Say hosanna. Even if you don’t know
what it means. Even if you think
it means Praise the Lord,
say it anyway. Hosanna.
Say hosanna. Even if you think
it’s antiquated, a word relegated
to the sacred, that it’s lifeless
in a world of texts and tweets.
Say hosanna. Let it mean Save Me,
even if you don’t know who
the savior is. Even if you don’t
know who’s your enemy.
Say you think your enemy is
in your past, a parent who mocked
your penmanship, your sportsmanship,
who called you worthless, unredeemable.
Say hosanna. Even though no one’s
shooting at you, no missiles are falling
in your backyard, you aren’t in a dinghy
overcrowded with your neighbors,
running out of water, hope, the rest.
Say hosanna anyway. Surely there
is something you need saving from.
Call and Response
Frog, lying belly-up on the bottom of the pool
calls up dog, now gone and turned to ash,
who calls up cat, who disappeared one day,
my five-year old sobbing up and down the street:
Come home, where have you gone,
how could you leave like this?
So every poem calls up another, one you read
or might have read, the red wheelbarrow
that calls up the red Keds you wore that summer,
left on the front step, waiting for the feet
that didn’t know where they’d go next.
Or how about “I Love You Sweatheart,”
emblazoned on the overpass by the young man
who couldn’t keep his spray paint to himself,
the sweat of lovers called up by his third grade teacher,
who didn’t teach him how to spell.
Or the one about the mastectomy.
I never had one, but I’ve lived through one.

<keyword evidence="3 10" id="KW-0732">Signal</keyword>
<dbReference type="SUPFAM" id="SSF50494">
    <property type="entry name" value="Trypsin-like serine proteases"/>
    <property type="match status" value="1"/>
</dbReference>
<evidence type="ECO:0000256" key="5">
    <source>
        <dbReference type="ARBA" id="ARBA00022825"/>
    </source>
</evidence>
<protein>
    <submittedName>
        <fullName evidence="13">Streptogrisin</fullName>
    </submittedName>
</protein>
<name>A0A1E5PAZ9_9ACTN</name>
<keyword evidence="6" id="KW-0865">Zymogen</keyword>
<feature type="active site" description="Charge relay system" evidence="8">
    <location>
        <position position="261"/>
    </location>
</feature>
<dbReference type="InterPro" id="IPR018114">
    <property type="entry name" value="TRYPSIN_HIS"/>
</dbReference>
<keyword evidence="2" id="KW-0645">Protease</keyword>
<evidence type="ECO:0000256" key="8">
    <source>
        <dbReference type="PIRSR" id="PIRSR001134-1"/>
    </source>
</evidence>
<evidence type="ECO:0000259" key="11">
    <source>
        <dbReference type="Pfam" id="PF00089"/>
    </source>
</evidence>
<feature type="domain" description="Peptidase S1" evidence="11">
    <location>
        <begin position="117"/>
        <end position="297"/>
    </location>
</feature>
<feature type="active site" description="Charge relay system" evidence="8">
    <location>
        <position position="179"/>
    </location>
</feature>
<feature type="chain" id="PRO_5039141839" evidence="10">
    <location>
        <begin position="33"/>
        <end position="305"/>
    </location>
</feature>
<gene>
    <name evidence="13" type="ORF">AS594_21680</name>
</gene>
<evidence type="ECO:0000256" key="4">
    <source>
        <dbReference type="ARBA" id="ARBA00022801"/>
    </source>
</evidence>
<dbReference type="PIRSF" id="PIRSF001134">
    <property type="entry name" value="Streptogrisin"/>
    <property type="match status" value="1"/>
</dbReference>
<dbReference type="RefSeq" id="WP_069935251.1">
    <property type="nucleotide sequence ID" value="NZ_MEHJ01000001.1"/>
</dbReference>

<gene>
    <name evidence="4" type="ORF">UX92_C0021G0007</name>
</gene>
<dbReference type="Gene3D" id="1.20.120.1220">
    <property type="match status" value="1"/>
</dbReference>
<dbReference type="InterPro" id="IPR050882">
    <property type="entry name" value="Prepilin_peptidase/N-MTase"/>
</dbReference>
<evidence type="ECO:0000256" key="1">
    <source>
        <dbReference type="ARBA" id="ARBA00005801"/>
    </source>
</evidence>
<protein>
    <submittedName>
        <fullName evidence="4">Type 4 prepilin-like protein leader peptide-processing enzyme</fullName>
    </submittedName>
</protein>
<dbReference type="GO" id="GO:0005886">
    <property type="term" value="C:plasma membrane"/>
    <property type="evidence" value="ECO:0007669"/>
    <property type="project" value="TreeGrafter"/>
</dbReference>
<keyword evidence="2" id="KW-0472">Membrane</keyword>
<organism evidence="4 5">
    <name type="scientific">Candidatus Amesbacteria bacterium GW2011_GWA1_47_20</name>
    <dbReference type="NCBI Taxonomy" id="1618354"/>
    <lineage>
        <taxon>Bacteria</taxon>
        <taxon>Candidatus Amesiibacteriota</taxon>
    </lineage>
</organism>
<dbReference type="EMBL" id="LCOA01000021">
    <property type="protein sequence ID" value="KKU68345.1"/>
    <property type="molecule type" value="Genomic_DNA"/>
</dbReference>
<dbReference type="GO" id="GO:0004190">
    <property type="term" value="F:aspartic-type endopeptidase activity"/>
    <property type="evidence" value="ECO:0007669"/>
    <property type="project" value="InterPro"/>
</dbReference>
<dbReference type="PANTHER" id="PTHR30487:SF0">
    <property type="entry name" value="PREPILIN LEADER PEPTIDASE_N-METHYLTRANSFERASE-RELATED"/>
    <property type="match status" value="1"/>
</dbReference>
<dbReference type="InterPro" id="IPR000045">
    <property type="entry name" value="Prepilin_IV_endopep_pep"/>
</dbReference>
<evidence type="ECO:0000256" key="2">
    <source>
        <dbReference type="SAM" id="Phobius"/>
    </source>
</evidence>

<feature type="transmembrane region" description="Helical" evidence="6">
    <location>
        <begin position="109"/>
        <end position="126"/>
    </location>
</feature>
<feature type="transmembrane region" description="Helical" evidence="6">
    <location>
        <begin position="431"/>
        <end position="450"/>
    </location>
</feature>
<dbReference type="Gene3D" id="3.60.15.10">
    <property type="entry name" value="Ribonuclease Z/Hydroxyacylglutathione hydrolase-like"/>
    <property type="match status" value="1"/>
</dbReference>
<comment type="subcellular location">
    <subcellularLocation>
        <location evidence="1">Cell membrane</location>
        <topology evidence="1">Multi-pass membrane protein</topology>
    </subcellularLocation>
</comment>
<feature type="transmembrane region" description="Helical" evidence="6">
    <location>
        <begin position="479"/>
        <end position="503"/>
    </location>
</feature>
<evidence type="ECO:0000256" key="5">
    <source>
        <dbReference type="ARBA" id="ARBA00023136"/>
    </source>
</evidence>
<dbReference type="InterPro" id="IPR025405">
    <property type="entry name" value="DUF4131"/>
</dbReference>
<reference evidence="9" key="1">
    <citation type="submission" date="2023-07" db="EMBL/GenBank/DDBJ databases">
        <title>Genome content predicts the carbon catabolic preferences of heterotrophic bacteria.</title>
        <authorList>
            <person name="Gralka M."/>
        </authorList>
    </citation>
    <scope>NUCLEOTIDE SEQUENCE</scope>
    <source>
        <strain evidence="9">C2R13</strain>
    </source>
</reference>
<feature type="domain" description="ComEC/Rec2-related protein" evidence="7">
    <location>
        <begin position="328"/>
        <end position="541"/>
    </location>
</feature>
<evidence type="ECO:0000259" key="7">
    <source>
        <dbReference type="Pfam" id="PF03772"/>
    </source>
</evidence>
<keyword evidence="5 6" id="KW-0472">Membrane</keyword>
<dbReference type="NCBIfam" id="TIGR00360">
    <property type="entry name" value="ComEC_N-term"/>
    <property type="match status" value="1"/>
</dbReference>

It calls up that small dish of dead bees
hidden by rose petals on the would-be lover’s
porch, the petals clustered in a vessel
too small to hold the missing breast,
which calls up the stretch of sewn-up skin,
fingers inching upward on the bedroom wall
of an arm whose nodes are gone,
a little higher each day,
like a bee climbs up a wall.
And then the bag of chopped off ears,
meant to shock a woman into silence,
but what’s a bag of chopped off ears in El Salvador
compared to one warm breast, a dish of bees
humming their summer song, not knowing
they will die, not knowing they’ll appear
on the front step of a poet’s bungalow.
Christine Beck holds a Master of Fine Arts in Creative Writing degree from Southern Connecticut State University and is the author of Blinding Light (Grayson Books 2013) I’m Dating Myself, (Dancing Girl Press 2015) and a chapbook, Stirred, Not Shaken (Five Oaks Press 2016). She is the current Poet Laureate of West Hartford, CT. More information about her many activities is on her website—www.ChristineBeck.net.